"This is conspicuous consumption. Like you ain't seen since -- since -- "
"Garbo in Camille?" I piped up.
"What? Oh, I see what you mean. All those expensive gowns, box at the opera, holidays in country houses."
"And somebody having to cough up for it?"
That cracked me up. But if you haven't seen the Divine Garbo waste away in the movie Camille you won't get it. And a lot of it I don't have the cultural wherewithal to get either, but when it works I think he's hilarious.
I must have read this book before although I don't remember much about it, because this passage is highlighted, and I was a militant vegetarian for many years:
"The idea of a Supreme Being who creates a world in which one creature is designed to eat another in order to subsist, and then passes a law saying "Thou Shalt not kill" is so monstruously, immeasurably, bottomlessly absurd that I am at a loss to understand how mankind has entertained or given it house room all this long."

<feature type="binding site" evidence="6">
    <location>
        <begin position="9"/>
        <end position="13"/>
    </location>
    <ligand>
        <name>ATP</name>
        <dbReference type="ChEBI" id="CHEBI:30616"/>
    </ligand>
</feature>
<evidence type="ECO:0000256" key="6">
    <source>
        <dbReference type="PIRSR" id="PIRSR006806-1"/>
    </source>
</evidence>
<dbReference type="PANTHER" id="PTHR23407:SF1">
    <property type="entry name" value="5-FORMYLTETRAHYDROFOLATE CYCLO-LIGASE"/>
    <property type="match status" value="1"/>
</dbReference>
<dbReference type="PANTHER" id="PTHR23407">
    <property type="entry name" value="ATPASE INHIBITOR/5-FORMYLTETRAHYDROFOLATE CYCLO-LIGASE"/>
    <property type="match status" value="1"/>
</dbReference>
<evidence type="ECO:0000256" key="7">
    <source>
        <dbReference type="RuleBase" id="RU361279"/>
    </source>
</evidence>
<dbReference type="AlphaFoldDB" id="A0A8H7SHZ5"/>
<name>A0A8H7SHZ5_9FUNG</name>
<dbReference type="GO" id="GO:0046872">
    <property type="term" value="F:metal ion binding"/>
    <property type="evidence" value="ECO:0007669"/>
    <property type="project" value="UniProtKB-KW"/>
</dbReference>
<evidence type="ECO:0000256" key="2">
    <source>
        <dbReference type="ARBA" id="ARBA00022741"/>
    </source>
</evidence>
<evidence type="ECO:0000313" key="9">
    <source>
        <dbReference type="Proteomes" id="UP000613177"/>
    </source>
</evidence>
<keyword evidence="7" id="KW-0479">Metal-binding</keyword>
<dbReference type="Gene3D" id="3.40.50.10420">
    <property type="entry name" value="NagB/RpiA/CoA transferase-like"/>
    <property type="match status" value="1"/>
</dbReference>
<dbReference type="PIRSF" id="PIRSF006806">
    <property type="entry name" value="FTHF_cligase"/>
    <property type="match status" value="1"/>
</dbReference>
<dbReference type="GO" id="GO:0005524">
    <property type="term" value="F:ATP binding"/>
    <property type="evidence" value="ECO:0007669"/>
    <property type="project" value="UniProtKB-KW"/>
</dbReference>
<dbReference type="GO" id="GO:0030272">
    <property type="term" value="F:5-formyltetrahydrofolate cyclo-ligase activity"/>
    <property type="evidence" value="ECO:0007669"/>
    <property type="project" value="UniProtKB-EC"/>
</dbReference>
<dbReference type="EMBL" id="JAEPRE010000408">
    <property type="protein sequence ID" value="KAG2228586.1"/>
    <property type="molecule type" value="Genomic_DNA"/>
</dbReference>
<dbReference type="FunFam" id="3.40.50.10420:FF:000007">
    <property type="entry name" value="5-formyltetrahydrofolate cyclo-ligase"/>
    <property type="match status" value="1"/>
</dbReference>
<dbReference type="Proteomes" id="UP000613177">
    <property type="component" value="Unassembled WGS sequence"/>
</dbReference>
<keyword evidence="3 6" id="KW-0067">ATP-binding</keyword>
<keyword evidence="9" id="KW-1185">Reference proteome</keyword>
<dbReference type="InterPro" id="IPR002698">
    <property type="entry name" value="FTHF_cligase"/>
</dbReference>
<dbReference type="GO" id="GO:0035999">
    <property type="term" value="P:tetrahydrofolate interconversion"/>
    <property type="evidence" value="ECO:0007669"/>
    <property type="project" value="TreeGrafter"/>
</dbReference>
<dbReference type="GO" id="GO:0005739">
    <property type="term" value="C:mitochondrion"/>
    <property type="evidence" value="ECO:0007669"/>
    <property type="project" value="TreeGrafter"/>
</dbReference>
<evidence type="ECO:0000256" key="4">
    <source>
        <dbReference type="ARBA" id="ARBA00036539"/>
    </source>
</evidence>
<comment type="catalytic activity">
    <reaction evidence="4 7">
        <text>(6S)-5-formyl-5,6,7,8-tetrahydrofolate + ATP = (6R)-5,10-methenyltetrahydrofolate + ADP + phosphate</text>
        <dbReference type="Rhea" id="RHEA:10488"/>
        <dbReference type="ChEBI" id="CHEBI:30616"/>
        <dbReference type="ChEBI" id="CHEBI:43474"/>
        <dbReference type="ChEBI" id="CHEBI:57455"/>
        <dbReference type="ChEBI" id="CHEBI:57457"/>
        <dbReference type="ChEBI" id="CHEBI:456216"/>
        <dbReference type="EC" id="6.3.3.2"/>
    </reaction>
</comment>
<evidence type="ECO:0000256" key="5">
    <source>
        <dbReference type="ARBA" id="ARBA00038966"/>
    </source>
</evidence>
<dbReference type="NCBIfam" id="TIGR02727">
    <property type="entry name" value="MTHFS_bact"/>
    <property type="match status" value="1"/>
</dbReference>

And since it was already marked up anyway, I highlighted this too. The protagonist considers it the "Most Beautiful Sentence in the English Language":
"Though my grave be England, my dying place was Paradise, and Eve miscarried of me before she had conceived of Cain."
I consider it interesting.
DeVries books make good palette cleaners for me. Most of the books I read take place mostly in the emotional realm. Devries's characters are witty and urbane, but they are not warm and cuddly.